Why phasing out live sheep exports should be a priority for the next Australian Government
We’re calling on the Australian Government to make animal welfare a priority in the run-up to the Federal Elections of 2019. RSPCA identified three areas of immediate need. Second, commit to phase out the export of live sheep.
Australians witnessed the conditions that sheep endured on live export ships in 2018. Sheep can’t lie down together or have easy access to food and water. Animals are forced to stand or lie in their waste, and they have to endure high temperatures and humidity. They also must move constantly on the ship. The majority of sheep suffer on board, and thousands die every year.
The Government’s changes since April 2018 do not provide adequate protection for the welfare of the sheep on this journey.
What is the state of the game?
The Exporter Supply Chain Assurance System governs Australia’s live export animals from the time of embarkation until the slaughter. The ESCAS is not able to protect Australian animals against abuse. In the 2015 review of ESCAS, it was found that ‘it’s not known how much non-compliance has been detected and reported.’ The penalties that are imposed when breaches are discovered are always inadequate.
The Livestock Global Assurance Program, proposed by the export industry for livestock, will result in less government oversight over a sector that continues to suffer shocking violations of animal welfare.
The live export industry, despite many attempts and years of failure, has failed to meet the community’s expectations. It has defied Australian laws and refused to accept any effort to improve animal welfare. This industry has lost its social license to operate.
The international market for Australian meat is growing. The Australian economy is boosted by the export of beef to over 50 countries.
The Middle East is currently supplying three times more Australian lamb and mutton than it does live sheep.
Exporting more meat supports regional growth and creates new local jobs.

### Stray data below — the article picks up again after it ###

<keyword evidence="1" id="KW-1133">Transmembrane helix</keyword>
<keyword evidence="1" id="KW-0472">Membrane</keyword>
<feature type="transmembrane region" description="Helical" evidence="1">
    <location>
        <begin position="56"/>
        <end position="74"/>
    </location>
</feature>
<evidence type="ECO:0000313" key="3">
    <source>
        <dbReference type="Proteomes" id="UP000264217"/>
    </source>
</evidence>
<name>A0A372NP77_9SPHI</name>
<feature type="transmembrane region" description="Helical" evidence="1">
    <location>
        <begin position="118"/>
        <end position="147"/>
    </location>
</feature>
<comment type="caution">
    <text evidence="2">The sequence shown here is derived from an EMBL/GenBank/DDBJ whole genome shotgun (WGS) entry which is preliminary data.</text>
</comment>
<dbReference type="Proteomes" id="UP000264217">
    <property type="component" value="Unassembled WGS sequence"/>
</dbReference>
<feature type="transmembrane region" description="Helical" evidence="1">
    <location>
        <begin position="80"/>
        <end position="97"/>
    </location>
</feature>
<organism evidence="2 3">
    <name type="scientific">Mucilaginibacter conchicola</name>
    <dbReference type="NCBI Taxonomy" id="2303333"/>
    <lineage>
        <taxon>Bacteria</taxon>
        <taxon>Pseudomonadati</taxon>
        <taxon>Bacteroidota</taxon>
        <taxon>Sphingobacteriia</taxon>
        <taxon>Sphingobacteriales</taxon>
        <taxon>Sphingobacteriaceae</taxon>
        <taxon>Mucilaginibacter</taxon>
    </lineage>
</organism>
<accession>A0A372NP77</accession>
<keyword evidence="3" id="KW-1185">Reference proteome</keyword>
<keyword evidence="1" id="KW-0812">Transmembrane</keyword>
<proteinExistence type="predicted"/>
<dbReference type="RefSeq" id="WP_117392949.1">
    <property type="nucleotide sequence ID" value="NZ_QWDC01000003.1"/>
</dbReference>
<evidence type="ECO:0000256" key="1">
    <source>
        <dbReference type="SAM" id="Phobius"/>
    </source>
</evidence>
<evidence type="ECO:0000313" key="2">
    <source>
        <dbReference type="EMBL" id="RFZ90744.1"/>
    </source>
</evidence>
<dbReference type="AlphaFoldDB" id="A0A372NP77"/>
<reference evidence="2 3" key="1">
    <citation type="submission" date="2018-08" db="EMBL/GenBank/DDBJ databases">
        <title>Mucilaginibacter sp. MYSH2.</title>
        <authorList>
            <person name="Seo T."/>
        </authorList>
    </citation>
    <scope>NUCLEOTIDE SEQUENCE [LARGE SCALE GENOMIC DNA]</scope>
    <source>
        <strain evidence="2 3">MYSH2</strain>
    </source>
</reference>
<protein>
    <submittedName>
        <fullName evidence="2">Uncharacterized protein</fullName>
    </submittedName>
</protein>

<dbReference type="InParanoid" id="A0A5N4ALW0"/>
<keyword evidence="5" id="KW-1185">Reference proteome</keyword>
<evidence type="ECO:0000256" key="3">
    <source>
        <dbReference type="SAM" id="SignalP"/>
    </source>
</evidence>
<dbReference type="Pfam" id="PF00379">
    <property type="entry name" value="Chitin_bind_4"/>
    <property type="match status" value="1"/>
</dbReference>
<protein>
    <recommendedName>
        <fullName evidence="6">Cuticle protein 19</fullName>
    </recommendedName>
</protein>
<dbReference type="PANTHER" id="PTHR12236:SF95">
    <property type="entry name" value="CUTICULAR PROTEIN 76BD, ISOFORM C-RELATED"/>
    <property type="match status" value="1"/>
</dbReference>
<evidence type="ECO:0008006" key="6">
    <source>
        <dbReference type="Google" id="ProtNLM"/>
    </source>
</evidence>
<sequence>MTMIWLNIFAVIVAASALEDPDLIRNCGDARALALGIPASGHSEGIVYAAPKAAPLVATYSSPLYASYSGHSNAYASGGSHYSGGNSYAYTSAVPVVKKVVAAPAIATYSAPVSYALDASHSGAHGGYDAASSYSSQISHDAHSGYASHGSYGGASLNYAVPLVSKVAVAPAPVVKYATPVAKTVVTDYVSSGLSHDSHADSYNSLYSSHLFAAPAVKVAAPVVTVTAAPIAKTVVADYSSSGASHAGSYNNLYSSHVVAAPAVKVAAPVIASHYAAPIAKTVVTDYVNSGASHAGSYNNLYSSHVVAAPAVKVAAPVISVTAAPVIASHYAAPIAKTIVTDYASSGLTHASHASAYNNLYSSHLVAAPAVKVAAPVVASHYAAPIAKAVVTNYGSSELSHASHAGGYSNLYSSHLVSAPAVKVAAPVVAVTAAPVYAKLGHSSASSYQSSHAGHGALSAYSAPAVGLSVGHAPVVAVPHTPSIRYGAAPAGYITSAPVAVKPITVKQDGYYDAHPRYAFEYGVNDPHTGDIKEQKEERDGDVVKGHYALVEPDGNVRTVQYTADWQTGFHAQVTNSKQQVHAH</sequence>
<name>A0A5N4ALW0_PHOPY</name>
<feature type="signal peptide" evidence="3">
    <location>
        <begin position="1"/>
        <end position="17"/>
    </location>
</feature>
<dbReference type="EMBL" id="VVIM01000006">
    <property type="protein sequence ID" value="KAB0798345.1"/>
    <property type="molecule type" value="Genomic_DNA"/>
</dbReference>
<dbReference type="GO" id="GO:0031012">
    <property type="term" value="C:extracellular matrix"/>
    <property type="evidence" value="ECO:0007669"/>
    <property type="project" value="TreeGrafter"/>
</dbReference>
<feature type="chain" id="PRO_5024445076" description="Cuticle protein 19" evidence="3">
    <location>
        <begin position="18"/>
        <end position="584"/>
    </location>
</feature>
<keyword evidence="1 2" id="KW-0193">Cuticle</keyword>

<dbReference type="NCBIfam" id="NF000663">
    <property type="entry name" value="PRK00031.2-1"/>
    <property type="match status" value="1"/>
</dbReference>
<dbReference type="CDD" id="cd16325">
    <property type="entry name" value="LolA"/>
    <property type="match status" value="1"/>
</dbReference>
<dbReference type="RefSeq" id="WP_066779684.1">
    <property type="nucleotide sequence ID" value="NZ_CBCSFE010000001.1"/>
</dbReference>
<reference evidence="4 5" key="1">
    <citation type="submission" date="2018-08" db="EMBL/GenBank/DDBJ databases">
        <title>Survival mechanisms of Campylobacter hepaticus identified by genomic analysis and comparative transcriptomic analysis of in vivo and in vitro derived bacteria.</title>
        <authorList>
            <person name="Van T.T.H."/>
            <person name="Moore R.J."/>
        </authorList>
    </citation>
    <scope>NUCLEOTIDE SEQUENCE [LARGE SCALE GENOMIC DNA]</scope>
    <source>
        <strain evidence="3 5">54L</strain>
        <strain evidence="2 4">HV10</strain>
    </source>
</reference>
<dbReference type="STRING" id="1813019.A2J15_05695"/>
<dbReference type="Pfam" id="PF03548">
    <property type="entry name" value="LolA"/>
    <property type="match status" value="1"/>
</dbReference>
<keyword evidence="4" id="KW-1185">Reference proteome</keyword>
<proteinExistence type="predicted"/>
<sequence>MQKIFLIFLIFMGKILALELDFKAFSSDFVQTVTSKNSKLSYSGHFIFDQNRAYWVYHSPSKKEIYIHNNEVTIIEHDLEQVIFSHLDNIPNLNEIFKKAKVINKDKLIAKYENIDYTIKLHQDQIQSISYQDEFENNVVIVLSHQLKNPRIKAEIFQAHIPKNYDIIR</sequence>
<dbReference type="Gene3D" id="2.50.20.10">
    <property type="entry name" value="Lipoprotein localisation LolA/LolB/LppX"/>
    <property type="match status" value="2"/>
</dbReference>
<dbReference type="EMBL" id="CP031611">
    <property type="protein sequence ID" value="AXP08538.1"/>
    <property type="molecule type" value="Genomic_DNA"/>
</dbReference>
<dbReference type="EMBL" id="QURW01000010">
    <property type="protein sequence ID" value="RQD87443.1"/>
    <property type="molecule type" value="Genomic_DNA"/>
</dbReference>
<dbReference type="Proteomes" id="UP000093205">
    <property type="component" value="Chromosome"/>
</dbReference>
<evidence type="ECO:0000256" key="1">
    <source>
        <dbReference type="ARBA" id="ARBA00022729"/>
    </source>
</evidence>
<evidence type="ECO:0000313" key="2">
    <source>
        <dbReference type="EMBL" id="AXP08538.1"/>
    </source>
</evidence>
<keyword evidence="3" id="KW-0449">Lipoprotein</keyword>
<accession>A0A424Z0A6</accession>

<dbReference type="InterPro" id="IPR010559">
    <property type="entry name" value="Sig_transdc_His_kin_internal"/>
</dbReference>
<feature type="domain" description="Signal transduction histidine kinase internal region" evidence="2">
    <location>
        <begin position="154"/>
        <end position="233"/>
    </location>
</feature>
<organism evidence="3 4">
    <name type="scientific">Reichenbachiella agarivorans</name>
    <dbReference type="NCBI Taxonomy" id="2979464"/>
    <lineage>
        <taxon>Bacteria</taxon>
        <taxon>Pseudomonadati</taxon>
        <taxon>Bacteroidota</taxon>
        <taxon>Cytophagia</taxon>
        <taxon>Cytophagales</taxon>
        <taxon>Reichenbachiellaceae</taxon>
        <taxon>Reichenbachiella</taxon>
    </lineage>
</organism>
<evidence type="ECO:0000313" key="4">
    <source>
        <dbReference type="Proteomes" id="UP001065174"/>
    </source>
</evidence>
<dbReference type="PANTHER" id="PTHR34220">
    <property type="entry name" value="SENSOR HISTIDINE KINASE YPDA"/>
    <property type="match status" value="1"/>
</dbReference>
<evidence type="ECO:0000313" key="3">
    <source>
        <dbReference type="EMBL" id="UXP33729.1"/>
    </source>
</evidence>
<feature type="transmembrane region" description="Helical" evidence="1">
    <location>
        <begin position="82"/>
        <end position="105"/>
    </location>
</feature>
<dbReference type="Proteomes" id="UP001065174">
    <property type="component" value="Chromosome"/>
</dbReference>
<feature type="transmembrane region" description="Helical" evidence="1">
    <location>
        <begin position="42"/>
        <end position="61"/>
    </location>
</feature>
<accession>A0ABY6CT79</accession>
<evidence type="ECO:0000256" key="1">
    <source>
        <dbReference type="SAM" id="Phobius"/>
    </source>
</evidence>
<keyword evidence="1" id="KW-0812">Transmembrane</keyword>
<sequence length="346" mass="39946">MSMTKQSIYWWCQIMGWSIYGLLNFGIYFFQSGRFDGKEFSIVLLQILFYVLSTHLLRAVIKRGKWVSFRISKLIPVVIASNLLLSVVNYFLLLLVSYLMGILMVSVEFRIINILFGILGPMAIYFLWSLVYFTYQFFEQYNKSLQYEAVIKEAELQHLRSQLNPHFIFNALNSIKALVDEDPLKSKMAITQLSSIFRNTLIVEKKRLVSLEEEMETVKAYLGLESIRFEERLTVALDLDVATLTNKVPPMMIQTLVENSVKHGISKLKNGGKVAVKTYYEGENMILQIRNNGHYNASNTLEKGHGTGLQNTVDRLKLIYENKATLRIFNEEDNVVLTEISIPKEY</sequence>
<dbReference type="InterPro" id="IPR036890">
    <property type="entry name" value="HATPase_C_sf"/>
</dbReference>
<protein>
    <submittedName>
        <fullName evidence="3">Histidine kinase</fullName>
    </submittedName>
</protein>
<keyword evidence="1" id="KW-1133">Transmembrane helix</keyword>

Why does this concern the Federal Government?
The Australian Meat and Livestock Industry Act (Cth) and the Export Control Act (Cth) regulate live exports from the farm to the slaughterhouse in the importing country. Both are federal laws, so federal action is required.
What is the future of HTML0?
- The Australian Government must phase out the export of live long-haul sheep within five years.
- The Australian Government should immediately reduce the density of animals aboard all ships to half and end the trade permanently during the summer months in the north, which are high-risk. This is from May to October.
- The Australian Government must follow all the recommendations in the Moss Review until the export of live sheep is completely phased out, including the creation of an independent inspector-general to supervise the regulator.
- The Australian Government should commit to the implementation of a revised version of the Australian Standards for the Export of Livestock that will improve animal welfare during transport.
- The Australian Government must devote more resources to administering the ESCAS. This includes strengthening the role of the Government in investigating non-compliance reports and imposing appropriate sanctions.
- The Australian Government must take new measures to increase the share of chilled and frozen meats exported from Australia and decrease that of live animals.